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Watch: Terence McKenna Asks ‘What Does It Mean To Be Human?’

“Part of the package of being a living, thinking being is that you get a universe inside you,” says Terence Mckenna at the onset of a video clip titled “What Does It Mean To Be Human?” The video takes an audio recording of the famed psychonaut’s description of the essence of the human experience, set to a backdrop of stills. Cutting between images of galaxies, nature and artwork, Mckenna’s words describe the magical, endless potentials of the conscious experience.

He considers the ways in which we can delve into our own minds and mitigate our own suffering through psychedelics and other natural means of consciousness exploration.

At the end of the clip, he asks: “What kind of structures, if any, can we put in place to assuage the pain and accentuate the glory and the wonder that lurks waiting for us in this very narrow slice of time between the birth canal and the yawning grave?”

Watch the video below.

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Clearlight

I’m not sure why there isn’t more commentary here unless TM is preaching to the choir. I discovered McKenna several years ago, after researching the idea of culture as an “Operating System”. Since McKenna’s passing it seems that nobody is discussing this idea with any seriousness. I believe that your culture IS your operating system and it can empower, or impound, your human potential.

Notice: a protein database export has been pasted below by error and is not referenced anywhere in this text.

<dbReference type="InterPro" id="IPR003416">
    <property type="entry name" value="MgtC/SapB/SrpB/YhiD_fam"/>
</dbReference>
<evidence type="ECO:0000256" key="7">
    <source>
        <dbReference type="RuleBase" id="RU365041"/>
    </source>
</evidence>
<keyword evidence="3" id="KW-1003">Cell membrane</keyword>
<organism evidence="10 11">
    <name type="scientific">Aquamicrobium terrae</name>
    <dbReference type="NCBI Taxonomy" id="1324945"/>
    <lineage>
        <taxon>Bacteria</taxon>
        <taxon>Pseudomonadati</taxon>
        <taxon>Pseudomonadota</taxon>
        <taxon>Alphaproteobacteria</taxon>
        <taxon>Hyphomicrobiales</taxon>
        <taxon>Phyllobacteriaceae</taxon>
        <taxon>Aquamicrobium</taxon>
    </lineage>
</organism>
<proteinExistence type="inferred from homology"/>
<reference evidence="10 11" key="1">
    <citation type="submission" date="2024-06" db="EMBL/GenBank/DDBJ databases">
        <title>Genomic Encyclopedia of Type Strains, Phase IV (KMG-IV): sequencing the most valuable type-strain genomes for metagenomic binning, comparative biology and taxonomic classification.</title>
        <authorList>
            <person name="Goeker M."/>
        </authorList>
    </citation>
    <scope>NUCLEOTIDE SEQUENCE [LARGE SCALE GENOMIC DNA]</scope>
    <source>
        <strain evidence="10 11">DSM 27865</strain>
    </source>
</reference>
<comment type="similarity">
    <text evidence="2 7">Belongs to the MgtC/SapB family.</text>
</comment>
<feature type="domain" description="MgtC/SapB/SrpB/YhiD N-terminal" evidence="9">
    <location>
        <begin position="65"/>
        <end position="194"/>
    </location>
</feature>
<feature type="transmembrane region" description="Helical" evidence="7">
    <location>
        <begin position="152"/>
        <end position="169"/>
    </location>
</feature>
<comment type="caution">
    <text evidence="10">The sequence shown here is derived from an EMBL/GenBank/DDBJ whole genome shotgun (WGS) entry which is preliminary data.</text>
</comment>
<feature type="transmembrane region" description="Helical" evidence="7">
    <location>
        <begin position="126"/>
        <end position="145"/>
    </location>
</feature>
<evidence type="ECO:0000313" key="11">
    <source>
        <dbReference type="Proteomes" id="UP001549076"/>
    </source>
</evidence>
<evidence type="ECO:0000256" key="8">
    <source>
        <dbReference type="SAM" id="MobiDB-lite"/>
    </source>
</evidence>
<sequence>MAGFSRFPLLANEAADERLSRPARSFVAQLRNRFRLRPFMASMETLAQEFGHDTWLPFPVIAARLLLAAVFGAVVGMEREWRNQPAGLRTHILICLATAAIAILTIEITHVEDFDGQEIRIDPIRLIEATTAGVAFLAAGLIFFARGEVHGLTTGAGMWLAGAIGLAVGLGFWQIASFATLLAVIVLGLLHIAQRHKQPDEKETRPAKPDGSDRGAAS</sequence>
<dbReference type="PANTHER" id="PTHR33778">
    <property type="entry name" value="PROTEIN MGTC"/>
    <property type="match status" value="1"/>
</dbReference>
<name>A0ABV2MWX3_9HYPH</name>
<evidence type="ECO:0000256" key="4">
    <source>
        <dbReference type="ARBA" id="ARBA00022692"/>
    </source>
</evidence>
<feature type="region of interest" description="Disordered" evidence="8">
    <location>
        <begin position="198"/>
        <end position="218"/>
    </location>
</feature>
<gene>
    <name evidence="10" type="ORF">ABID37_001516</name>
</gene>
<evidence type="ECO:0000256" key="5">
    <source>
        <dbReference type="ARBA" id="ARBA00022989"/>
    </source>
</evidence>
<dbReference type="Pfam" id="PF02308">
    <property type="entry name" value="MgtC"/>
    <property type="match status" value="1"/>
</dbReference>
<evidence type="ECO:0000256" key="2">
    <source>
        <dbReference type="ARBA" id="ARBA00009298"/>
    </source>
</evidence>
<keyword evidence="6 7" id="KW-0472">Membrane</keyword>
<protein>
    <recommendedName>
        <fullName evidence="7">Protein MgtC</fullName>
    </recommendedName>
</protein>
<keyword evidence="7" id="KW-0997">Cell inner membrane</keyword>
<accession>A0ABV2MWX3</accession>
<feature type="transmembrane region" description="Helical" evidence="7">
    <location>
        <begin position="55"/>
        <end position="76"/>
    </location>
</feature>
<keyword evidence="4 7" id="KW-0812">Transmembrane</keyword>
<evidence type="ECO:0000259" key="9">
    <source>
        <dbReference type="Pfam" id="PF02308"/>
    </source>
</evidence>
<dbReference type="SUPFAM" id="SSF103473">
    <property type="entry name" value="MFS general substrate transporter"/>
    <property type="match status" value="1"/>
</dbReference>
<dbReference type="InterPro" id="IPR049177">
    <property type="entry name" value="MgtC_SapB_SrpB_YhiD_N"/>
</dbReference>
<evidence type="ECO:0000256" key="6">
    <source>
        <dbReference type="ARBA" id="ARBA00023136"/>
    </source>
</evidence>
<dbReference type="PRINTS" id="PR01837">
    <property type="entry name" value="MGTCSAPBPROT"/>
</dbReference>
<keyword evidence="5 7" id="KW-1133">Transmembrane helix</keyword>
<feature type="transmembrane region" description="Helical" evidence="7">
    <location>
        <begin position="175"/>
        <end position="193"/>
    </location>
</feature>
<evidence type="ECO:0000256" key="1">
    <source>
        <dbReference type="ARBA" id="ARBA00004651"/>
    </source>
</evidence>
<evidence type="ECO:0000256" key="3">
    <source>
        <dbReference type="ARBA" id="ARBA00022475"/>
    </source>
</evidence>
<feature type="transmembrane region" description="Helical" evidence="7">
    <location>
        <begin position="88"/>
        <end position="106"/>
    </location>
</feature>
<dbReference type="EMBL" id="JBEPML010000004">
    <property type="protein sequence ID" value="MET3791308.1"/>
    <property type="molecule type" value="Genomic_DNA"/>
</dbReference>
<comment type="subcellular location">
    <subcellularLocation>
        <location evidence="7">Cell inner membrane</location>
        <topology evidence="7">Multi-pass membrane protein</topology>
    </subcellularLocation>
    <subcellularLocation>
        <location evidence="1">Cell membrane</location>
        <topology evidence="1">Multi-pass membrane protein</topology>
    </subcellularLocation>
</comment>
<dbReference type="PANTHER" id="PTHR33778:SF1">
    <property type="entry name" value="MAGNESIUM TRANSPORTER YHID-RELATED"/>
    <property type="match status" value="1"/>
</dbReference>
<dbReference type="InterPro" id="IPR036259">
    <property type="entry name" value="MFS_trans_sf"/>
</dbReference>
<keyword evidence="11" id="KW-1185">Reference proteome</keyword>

McKenna was a strong critic of western civilization yet he was able to enjoy a platform (Internet, MP3, etc) furnished entirely by the accomplishments clear western minds. Don’t misunderstand, I love this guy even though he indulges himself, and his audiences, too often, in nasal snarky-ness toward western culture. I have been a person of faith for many years and have grown increasingly frustrated with the impotence of the modern church in its approach to missions, but I am even more frustrated with the deception of the modern Darwinist-humanist worldview and the obsequiousness of our western character before dysfunctional third world cultures.

TM’s monologues have not only deepened my understanding of these conflicting worldviews, they have also renewed a deep interest in psychedelics as a catalysts for self examination and change. All cultural change begins with the individual. His talks have sparked a personal search for a new ways to examine and discuss these important issues.

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